On Thursday morning, Mommy went to work and Big Brother went to school. Buster didn’t have school until afternoon, so he, Big Man, and I spent the morning together. This is how we spent our time.
Usually, when Buster and Big Man decide to play with the same toy, it leads to the outbreak of hostilities within two minutes. On Thursday morning, there was some kind of magic in the air. When they played nicely together for more than three minutes, I ran for the camera to get a rare shot of tranquility:
These days I can’t get out the camera without them clamoring to take it away from me and do some of their own shooting. Buster was fastest to the camera and took these pictures of Big Man:
Then it was Big Man’s turn. Big Man quickly learned the ON/OFF button doesn’t yield memorable photographs. Moving his finger to the correct button, which it barely reached, made a big difference:
After the photo session, I left to boys to play (without the camera) while I put away some laundry. I’m logging that chore right here, in case my wife didn’t notice. I should have had them take pictures of me folding shirts as proof.
Then I got out the vacuum, because I can be a good boy who does helpful things around the house from time to time. Vacuuming is a nice, light, cool-down chore after the heavy exertion of putting away laundry.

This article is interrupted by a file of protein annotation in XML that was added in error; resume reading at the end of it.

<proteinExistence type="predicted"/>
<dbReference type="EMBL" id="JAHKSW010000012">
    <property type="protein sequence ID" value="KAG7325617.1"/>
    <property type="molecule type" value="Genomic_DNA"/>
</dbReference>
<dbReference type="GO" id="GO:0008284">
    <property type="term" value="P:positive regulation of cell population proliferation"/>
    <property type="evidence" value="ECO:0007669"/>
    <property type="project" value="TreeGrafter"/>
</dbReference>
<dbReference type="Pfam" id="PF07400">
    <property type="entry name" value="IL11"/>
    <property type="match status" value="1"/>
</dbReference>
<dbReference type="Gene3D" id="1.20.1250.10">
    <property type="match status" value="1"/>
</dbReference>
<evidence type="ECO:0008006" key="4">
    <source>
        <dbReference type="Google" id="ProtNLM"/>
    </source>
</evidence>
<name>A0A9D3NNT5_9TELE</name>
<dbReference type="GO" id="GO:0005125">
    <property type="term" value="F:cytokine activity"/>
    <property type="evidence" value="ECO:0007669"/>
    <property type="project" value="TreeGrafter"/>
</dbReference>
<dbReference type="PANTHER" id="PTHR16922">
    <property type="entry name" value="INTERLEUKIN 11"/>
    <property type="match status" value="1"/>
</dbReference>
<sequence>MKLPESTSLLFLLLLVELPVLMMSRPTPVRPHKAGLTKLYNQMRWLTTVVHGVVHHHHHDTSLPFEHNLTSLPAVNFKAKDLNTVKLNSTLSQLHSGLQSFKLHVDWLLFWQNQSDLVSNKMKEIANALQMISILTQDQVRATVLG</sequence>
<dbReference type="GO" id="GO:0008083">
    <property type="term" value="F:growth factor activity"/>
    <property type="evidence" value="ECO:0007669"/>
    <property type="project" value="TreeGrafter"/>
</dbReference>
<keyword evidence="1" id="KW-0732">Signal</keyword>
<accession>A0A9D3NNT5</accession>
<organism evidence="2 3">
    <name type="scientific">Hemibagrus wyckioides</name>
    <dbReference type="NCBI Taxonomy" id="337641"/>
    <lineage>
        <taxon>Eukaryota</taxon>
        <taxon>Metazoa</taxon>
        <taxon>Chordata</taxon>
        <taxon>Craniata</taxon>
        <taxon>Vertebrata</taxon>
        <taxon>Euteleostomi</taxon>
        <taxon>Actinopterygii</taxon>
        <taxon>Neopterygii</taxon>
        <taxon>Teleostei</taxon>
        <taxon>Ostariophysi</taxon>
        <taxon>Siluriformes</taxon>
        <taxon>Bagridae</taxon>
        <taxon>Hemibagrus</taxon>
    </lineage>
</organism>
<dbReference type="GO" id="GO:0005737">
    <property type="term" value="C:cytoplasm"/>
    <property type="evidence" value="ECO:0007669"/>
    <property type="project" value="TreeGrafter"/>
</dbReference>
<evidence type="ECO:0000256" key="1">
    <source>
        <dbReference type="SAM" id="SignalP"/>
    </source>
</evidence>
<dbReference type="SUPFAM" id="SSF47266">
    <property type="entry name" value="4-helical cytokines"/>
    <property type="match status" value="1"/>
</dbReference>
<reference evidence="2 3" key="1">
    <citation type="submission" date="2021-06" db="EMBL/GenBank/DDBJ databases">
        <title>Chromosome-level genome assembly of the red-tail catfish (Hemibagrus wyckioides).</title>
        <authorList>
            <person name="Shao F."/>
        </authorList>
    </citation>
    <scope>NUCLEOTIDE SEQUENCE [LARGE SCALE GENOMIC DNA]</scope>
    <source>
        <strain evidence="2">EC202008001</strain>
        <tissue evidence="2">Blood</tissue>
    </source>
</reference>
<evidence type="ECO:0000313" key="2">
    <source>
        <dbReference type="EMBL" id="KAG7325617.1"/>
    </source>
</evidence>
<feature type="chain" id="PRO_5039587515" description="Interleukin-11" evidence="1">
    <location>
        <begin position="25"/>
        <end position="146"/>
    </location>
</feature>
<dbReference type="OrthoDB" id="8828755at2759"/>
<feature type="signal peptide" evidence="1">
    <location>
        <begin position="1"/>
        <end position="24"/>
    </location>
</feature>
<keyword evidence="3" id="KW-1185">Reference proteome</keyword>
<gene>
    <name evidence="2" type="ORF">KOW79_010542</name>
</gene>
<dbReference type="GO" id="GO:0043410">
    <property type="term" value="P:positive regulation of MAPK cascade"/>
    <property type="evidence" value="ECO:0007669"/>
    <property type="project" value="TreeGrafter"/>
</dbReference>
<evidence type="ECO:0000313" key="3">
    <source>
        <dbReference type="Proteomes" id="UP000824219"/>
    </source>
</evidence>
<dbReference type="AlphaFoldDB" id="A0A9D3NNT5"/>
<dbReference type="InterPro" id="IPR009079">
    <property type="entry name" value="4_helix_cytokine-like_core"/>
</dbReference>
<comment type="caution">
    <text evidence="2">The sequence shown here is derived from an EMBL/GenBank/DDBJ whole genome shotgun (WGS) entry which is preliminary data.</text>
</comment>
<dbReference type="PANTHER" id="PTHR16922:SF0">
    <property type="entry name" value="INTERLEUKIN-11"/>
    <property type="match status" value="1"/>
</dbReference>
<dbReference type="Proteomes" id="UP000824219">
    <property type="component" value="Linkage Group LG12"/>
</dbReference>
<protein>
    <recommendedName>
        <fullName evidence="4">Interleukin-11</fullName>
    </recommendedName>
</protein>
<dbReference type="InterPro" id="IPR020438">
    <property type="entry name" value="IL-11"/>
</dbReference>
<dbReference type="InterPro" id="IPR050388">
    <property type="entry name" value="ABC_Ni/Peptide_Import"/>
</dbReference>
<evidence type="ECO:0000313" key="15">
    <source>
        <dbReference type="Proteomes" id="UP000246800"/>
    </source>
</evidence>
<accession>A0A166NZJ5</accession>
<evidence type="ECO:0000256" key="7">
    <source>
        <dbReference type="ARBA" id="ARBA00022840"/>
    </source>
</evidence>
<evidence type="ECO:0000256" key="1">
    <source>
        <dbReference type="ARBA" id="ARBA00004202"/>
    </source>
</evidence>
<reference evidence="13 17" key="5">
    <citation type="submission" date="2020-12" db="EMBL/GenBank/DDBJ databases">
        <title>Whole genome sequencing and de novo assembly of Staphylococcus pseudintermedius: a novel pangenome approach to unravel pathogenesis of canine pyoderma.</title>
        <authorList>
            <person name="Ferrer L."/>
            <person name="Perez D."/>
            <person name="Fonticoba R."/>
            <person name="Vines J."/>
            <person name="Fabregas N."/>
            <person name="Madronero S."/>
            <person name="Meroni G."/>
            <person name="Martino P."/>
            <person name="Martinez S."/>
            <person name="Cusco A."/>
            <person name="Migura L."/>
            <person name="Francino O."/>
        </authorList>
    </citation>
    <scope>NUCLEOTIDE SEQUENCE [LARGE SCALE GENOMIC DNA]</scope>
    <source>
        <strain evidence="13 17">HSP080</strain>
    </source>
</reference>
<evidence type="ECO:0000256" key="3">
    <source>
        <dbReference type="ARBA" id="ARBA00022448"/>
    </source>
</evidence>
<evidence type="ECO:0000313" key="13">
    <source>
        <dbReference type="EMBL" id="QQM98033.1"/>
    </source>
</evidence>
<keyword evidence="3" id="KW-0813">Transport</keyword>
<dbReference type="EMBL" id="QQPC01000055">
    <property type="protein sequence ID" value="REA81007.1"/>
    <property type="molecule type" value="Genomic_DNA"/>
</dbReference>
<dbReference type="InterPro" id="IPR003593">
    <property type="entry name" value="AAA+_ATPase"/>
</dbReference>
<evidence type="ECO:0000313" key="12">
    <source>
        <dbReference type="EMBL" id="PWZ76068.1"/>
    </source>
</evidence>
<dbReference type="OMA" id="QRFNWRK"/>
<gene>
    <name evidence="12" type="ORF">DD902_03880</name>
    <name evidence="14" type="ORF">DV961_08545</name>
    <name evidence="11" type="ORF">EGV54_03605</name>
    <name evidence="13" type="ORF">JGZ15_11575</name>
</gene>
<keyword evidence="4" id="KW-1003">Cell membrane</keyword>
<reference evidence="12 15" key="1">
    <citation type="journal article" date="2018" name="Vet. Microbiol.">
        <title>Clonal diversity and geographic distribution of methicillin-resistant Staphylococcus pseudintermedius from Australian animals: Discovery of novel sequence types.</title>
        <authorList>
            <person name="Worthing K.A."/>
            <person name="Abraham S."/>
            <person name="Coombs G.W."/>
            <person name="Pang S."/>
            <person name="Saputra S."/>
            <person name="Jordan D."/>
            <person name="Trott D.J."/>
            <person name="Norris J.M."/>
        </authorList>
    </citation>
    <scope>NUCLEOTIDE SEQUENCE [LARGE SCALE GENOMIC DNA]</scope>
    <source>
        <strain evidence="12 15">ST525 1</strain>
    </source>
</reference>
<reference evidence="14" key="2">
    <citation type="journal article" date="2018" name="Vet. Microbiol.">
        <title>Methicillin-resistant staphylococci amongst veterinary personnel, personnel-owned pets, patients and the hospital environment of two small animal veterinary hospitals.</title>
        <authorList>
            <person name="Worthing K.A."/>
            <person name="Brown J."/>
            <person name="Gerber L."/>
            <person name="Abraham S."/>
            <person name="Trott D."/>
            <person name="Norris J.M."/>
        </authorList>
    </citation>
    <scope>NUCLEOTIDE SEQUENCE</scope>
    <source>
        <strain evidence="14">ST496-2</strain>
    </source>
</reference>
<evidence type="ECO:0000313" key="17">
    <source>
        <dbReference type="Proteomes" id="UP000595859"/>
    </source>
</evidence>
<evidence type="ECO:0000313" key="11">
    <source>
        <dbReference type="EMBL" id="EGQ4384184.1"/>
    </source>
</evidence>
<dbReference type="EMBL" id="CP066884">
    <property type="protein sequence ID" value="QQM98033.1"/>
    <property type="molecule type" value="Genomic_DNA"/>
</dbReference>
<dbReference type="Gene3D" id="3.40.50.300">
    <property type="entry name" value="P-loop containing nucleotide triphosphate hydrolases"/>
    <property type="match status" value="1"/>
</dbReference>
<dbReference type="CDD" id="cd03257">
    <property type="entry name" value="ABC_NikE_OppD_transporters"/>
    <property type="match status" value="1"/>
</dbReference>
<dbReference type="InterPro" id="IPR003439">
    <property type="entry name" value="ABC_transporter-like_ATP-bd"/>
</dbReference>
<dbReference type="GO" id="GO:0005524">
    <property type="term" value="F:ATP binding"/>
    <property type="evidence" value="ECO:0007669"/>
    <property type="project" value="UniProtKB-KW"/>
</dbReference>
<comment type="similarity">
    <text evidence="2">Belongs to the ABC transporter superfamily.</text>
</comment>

Each of our children has gone through a phase of adoring fascination with the vacuum. Big Brother and Buster have both put that phase behind them. Now that he is old enough to actually vacuum effectively, Big Brother hates no appliance more. Buster is indifferent to the machine. He too will learn to hate it when he is asked to push it for five minutes and this ruins his entire day.
Only Big Man lives still in the throes of admiration for the mighty vacuum. The moment it appeared, he was all over it, unwinding its cord and plugging it in. I no longer live in the hope that this toddler-vacuum love affair will last into years of productive house cleaning. I’ve been burned before. It’s now merely a matter of letting a boy learn to hate the device at his own pace. And letting him enjoy the bloom while it’s still on the rose.
After vacuuming came lunch, which may or may not have undone all the cleaning already accomplished. No photographic evidence has survived. If you want an idea of what it was like, maybe you can Google images of “all Hell breaking loose.”
But, hey, I fed the kids. That’s the important thing.